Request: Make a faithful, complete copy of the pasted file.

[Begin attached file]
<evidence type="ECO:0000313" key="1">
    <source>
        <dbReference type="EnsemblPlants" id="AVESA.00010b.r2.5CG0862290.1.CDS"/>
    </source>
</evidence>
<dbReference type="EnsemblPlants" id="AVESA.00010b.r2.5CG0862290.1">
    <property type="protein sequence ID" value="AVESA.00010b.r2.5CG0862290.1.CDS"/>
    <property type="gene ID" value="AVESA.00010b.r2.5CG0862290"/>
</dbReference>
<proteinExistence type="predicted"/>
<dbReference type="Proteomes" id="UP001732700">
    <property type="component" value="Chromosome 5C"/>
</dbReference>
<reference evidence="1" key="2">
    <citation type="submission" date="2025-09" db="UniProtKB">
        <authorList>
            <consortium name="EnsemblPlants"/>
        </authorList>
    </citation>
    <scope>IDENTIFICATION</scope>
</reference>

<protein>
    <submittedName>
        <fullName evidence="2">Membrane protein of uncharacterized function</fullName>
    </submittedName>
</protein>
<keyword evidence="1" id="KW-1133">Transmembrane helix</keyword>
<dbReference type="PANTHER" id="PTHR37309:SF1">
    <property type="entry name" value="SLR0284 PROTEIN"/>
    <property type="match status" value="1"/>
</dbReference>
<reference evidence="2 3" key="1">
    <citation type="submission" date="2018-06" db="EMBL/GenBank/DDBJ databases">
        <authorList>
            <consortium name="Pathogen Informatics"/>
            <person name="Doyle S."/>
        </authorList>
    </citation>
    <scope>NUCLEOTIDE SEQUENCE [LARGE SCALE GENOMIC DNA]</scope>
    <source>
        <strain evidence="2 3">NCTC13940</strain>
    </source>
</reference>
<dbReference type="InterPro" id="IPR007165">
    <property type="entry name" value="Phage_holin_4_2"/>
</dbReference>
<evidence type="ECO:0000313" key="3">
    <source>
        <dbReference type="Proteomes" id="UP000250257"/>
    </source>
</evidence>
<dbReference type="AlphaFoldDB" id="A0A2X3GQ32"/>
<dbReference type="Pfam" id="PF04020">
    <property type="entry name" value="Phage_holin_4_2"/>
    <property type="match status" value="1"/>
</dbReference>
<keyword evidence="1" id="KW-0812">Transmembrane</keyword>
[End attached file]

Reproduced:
<evidence type="ECO:0000313" key="1">
    <source>
        <dbReference type="EnsemblPlants" id="AVESA.00010b.r2.5CG0862290.1.CDS"/>
    </source>
</evidence>
<dbReference type="EnsemblPlants" id="AVESA.00010b.r2.5CG0862290.1">
    <property type="protein sequence ID" value="AVESA.00010b.r2.5CG0862290.1.CDS"/>
    <property type="gene ID" value="AVESA.00010b.r2.5CG0862290"/>
</dbReference>
<proteinExistence type="predicted"/>
<dbReference type="Proteomes" id="UP001732700">
    <property type="component" value="Chromosome 5C"/>
</dbReference>
<reference evidence="1" key="2">
    <citation type="submission" date="2025-09" db="UniProtKB">
        <authorList>
            <consortium name="EnsemblPlants"/>
        </authorList>
    </citation>
    <scope>IDENTIFICATION</scope>
</reference>

<protein>
    <submittedName>
        <fullName evidence="2">Membrane protein of uncharacterized function</fullName>
    </submittedName>
</protein>
<keyword evidence="1" id="KW-1133">Transmembrane helix</keyword>
<dbReference type="PANTHER" id="PTHR37309:SF1">
    <property type="entry name" value="SLR0284 PROTEIN"/>
    <property type="match status" value="1"/>
</dbReference>
<reference evidence="2 3" key="1">
    <citation type="submission" date="2018-06" db="EMBL/GenBank/DDBJ databases">
        <authorList>
            <consortium name="Pathogen Informatics"/>
            <person name="Doyle S."/>
        </authorList>
    </citation>
    <scope>NUCLEOTIDE SEQUENCE [LARGE SCALE GENOMIC DNA]</scope>
    <source>
        <strain evidence="2 3">NCTC13940</strain>
    </source>
</reference>
<dbReference type="InterPro" id="IPR007165">
    <property type="entry name" value="Phage_holin_4_2"/>
</dbReference>
<evidence type="ECO:0000313" key="3">
    <source>
        <dbReference type="Proteomes" id="UP000250257"/>
    </source>
</evidence>
<dbReference type="AlphaFoldDB" id="A0A2X3GQ32"/>
<dbReference type="Pfam" id="PF04020">
    <property type="entry name" value="Phage_holin_4_2"/>
    <property type="match status" value="1"/>
</dbReference>
<keyword evidence="1" id="KW-0812">Transmembrane</keyword>